H.R. 5090 (100th): United States-Canada Free-Trade Agreement Implementation Act of 1988

Introduced:
Jul 26, 1988 (100th Congress, 1987–1988)
Status:
Signed by the President
Slip Law:
This bill became Pub.L. 100-449.
Sponsor
Thomas Foley
Representative for Washington's 5th congressional district
Party
Democrat
Text
Read Text »
Last Updated
Sep 28, 1988
Length
Related Bills
S. 2651 (identical)

Reported by Committee
Last Action: Aug 09, 1988

 
Status

This bill was enacted after being signed by the President on September 28, 1988.

Progress
Introduced Jul 26, 1988
Referred to Committee Jul 26, 1988
Reported by Committee Aug 02, 1988
Passed House Aug 09, 1988
Passed Senate Sep 19, 1988
Signed by the President Sep 28, 1988
 
 
Primary Source

THOMAS.gov (The Library of Congress)

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Notes

H.R. stands for House of Representatives bill.

A bill must be passed by both the House and Senate in identical form and then be signed by the president to become law.

GovTrack’s Bill Summary

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Library of Congress Summary

The summary below was written by the Congressional Research Service, which is a nonpartisan division of the Library of Congress.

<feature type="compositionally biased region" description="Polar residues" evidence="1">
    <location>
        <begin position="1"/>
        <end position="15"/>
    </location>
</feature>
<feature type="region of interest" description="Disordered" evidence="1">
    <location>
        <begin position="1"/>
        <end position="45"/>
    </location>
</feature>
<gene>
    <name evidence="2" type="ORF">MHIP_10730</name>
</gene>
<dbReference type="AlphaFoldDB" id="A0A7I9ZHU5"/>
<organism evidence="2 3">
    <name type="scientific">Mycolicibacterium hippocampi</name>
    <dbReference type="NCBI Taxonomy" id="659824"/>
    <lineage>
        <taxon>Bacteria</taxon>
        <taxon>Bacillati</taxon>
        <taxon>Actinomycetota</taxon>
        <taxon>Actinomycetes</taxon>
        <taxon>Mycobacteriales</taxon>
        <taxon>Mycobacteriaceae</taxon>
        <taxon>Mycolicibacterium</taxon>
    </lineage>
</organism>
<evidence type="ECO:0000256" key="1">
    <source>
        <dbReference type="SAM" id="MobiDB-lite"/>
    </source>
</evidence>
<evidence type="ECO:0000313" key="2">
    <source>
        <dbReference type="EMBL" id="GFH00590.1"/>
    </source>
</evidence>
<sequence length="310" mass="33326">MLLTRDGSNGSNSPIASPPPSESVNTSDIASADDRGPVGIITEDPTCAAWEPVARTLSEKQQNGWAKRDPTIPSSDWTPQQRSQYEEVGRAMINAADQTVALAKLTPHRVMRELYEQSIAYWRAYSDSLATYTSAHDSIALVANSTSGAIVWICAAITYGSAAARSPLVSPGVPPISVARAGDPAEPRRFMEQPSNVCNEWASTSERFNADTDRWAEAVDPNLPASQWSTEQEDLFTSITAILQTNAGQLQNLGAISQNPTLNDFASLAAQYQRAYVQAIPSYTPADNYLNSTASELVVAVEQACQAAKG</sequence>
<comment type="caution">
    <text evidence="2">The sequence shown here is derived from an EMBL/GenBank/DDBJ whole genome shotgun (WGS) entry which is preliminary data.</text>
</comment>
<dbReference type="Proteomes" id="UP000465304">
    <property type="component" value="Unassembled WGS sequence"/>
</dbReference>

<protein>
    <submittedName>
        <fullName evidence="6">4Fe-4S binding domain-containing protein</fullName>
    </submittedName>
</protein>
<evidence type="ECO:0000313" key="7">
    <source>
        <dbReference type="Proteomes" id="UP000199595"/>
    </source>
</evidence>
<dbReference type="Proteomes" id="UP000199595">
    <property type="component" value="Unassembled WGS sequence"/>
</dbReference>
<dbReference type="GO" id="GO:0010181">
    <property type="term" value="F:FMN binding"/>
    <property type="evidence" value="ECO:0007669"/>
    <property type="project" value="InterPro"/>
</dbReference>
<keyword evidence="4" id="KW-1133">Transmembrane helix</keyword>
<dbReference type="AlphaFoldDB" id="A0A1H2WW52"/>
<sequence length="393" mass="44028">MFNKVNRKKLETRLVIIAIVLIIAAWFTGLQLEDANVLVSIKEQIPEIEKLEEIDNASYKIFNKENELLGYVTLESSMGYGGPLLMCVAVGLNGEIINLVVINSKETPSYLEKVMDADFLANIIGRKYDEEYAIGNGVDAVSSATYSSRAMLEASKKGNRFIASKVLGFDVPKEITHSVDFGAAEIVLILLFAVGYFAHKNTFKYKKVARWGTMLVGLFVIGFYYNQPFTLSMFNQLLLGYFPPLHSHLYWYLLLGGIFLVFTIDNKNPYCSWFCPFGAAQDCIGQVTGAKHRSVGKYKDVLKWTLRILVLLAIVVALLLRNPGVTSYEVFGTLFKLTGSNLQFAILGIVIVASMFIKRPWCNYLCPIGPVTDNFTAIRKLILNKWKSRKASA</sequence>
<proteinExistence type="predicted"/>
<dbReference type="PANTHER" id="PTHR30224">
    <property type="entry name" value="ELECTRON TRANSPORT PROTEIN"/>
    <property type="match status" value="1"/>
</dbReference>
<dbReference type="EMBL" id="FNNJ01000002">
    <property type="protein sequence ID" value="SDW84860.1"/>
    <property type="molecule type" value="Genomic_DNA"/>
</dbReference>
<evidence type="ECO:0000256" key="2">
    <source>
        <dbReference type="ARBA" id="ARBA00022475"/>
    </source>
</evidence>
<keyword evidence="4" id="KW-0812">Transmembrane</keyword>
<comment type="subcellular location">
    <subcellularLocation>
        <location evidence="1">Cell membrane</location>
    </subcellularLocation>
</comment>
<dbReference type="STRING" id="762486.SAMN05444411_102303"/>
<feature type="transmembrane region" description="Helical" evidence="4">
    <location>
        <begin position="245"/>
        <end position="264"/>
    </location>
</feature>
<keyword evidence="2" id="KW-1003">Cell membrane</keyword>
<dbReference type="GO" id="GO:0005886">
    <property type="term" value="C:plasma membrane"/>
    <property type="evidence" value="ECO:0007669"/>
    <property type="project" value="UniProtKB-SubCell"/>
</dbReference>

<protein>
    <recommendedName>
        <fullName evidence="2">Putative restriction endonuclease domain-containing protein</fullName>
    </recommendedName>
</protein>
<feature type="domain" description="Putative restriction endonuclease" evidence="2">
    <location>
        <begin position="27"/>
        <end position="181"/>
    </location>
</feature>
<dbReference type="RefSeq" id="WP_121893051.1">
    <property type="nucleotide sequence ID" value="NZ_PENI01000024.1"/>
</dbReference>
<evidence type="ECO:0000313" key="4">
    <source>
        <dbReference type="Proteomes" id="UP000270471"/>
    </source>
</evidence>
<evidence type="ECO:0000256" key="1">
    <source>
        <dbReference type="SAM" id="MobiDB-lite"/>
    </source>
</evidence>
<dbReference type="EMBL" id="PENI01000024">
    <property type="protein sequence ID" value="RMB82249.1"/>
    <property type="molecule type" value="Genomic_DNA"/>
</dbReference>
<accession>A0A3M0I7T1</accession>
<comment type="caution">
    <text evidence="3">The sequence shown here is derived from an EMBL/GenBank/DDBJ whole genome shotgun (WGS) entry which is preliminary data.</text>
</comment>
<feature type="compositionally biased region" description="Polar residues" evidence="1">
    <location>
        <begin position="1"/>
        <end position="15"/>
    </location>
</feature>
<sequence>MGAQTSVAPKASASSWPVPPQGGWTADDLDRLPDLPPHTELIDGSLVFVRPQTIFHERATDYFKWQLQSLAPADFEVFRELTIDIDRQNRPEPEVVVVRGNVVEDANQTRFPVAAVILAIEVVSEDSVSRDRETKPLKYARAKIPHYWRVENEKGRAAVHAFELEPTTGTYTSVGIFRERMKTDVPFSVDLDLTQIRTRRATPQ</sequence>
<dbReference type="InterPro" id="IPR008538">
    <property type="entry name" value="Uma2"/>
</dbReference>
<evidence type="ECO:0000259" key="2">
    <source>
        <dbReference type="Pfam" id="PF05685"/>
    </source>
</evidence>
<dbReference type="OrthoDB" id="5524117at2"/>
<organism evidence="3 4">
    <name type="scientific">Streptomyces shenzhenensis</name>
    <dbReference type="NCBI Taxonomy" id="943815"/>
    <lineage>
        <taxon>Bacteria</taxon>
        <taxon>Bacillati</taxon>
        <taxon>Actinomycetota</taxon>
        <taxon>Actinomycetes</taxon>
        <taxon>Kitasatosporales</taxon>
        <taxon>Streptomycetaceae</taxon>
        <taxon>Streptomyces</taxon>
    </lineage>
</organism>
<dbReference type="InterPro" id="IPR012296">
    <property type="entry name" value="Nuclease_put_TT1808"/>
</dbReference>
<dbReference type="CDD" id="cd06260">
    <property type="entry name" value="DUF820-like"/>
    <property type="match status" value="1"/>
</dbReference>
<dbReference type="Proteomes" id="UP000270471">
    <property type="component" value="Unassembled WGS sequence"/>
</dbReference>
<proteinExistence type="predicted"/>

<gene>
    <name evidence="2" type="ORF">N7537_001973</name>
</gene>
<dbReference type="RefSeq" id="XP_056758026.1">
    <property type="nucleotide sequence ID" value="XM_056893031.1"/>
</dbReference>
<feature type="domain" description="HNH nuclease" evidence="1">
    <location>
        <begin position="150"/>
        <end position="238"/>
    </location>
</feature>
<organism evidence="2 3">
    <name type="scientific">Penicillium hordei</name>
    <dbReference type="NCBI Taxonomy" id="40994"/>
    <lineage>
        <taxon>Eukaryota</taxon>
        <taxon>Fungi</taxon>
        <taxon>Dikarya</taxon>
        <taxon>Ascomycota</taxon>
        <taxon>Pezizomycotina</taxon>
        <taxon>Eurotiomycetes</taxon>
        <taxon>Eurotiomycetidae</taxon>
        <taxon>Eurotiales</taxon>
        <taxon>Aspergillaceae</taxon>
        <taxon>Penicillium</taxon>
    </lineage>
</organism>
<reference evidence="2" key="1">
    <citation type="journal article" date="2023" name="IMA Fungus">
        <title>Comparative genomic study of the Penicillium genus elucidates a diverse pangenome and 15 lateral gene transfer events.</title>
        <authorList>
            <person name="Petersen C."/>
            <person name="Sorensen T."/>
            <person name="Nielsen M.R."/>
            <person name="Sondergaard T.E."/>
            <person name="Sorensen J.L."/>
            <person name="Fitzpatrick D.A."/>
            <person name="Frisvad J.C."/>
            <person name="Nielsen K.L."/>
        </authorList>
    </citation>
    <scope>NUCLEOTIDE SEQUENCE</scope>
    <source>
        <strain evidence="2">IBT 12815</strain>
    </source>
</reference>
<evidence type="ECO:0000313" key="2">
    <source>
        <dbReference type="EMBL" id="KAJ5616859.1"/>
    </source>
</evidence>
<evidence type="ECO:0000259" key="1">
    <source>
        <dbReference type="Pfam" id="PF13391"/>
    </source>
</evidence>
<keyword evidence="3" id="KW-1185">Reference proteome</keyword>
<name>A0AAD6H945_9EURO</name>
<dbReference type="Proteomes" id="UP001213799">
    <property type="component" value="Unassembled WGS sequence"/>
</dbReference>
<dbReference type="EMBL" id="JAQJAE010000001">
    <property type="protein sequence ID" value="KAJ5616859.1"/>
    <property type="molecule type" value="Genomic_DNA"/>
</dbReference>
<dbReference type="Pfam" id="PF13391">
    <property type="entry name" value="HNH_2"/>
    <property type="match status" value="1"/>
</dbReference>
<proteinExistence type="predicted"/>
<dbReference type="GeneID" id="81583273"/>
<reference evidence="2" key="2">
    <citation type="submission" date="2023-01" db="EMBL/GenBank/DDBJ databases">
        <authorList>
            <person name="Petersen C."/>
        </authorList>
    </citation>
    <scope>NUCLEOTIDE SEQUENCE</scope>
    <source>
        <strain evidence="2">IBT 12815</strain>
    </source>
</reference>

7/26/1988--Introduced.
United States-Canada Free-Trade Agreement Implementation Act of 1988 -
Title I - Approval of United States-Canada Free-Trade Agreement and Relationship of Agreement to United States
Declares that the Congress approves the U.S.-Canada Free-Trade Agreement (Agreement). Sets forth provisions regarding the Agreement and conflicts with U.S., State, and local laws.
Requires the United States Trade Representative (USTR), within 60 days after enactment of this Act (but not later than December 15, 1988), to submit to the Congress a report identifying major current Canadian practices that, in the opinion of the USTR:
(1) are not in conformity with the Agreement; and
(2) require a change of Canadian law or practice to enable it to conform with its obligations under the Agreement. Sets forth provisions with respect to the implementation of the Agreement.
Title II - Tariff Modifications, Rules of Origin, User Fees, Drawback, Enforcement, and Other Customs Provisions